Over the past year, cattle producers at every level of production have enjoyed a favorable market environment. Demand has kept up with supplies bringing higher prices for all classes of cattle, and inexpensive grain has kept feedyard production costs low while boosting the value of calves and yearlings.

Projections suggesting smaller cattle inventories and lower beef production over the next few years indicate a continuation of high market prices. The market carries a degree of risk, however, with possible threats from several directions. One is uncertainty over whether beef demand can hold up in the face of continued negative publicity regarding animal-health and food-safety issues. Another potential threat is the possibility of higher grain prices as we enter a new growing season.

Planted corn acreage is down, and a wet spring has delayed planting in some areas. But grain exports have declined and carryover from the old crop appears adequate. So how much price risk do grain users face through the rest of 2001?

In its April 10, 2001, Supply and Demand report, the U.S. Department of Agriculture boosted its projection of U.S. 2000-01 ending stocks for corn by 10 million bushels from its previous report. The number reflected declines in corn exports and food use and an increase in domestic feed use.

Some early indicators suggest, how-ever, that this year's corn crop could be significantly smaller than last year's. USDA's Prospective Planting Report, released at the end of March, predicts a 2.9 million acre reduction in corn acreage compared with last year.

Delayed plantings in some areas also lead to speculation about a smaller corn crop. Iowa State University economist Robert Wisner notes that unusually late snow melt in Iowa and other states, along with April rains across the Midwest, have caused uneasiness about possible planting delays.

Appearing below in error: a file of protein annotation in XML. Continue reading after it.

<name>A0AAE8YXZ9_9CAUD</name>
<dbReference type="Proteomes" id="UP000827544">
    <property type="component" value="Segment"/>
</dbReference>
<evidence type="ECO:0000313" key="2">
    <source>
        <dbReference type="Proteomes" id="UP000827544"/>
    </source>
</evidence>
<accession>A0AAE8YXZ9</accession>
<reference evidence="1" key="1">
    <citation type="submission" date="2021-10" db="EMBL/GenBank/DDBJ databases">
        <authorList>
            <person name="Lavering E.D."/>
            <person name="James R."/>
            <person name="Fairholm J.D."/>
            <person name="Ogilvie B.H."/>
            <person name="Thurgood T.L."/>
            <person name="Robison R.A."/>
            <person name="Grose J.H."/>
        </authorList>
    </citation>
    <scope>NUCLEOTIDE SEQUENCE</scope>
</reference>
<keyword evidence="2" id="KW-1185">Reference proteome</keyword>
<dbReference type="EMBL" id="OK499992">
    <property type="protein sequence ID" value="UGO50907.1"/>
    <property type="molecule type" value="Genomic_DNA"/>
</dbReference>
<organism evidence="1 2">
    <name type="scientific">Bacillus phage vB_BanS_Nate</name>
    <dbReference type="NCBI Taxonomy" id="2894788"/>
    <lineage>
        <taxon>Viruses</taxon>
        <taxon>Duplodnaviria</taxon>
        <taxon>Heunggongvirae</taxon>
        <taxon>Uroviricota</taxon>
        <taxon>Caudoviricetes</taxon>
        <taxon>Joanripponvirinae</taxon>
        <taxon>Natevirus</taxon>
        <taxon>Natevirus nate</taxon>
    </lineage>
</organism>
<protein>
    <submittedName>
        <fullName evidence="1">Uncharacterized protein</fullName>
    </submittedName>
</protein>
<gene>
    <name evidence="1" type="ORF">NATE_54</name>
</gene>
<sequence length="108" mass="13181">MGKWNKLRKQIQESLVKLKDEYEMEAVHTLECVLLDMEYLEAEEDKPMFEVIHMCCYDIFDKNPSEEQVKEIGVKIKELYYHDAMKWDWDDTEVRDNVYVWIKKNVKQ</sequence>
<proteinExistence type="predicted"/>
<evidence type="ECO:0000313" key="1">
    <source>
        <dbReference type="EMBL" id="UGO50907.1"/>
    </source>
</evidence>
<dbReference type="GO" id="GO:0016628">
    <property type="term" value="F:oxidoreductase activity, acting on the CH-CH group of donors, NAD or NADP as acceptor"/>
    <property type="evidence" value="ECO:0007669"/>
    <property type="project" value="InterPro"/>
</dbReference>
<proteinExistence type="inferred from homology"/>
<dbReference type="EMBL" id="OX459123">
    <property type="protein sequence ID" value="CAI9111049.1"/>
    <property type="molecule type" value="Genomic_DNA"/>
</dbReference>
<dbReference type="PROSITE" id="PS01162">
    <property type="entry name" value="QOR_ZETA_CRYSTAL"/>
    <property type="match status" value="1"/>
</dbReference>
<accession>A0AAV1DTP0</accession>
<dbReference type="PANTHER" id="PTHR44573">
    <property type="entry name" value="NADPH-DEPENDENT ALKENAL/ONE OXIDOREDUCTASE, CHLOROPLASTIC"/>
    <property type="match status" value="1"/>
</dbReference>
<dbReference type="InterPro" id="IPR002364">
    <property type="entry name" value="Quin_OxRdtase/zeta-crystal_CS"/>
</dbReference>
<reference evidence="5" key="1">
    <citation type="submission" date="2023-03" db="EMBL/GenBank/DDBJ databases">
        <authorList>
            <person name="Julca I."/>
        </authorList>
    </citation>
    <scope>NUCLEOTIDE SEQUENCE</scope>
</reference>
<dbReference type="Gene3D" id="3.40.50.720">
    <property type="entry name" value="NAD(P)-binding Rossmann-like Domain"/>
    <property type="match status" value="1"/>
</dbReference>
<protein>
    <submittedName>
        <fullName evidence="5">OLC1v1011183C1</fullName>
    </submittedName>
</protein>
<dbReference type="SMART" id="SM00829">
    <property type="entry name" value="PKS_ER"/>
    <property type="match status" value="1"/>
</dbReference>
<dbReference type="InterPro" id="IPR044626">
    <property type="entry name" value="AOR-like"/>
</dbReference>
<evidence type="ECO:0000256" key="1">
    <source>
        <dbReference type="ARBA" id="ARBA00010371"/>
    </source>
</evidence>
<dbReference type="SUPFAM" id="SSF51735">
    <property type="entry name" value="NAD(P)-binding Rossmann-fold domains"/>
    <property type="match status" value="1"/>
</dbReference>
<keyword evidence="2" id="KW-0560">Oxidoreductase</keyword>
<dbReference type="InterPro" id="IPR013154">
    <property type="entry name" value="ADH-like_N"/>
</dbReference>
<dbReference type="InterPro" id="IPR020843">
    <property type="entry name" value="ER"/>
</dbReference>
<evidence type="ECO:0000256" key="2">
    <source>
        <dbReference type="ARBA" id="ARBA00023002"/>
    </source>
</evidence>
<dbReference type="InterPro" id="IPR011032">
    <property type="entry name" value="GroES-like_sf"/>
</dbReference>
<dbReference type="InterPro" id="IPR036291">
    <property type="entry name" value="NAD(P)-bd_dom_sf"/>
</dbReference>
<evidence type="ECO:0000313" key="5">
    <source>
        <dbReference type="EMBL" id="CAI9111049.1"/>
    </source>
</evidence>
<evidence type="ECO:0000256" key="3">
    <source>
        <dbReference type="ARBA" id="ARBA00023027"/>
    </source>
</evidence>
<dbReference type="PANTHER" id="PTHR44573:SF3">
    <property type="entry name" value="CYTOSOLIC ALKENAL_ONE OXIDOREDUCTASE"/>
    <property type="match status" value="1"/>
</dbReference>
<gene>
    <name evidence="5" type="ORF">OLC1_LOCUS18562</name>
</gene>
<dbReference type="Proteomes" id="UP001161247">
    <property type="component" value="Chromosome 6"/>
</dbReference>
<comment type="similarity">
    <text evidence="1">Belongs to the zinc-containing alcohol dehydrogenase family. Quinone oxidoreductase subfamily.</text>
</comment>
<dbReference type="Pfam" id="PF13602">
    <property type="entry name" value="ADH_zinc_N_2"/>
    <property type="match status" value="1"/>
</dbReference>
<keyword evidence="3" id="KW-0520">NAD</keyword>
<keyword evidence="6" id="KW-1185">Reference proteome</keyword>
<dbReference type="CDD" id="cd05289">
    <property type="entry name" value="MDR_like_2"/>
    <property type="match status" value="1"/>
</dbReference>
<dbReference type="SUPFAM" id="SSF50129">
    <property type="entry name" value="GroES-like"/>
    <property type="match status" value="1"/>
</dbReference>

While long delays in planting can negatively affect yields, Dr. Wisner points out that modern equipment allows farmers to make up time quickly once they can get into their fields. He also has studied records from other recent years during which wet spring weather delayed planting. In four of these five years, he says, a wet spring was followed by additional weather problems later in the season that contributed strongly to low yields. Late planting by itself probably did not reduce yields without the help of drought, floods or early frost.

All things considered, the outlook is good for continued abundant grain supplies and low prices. While acreage is down, average or better yields will produce plenty of corn by historical standards. Most production areas begin the season with good soil moisture and carryover stocks are more than adequate to carry grain users through the growing season. There always is a chance, though, that weather problems during the summer could cause volatility in the grain market, producing enough risk on the upside to justify forward pricing or hedging on market lows.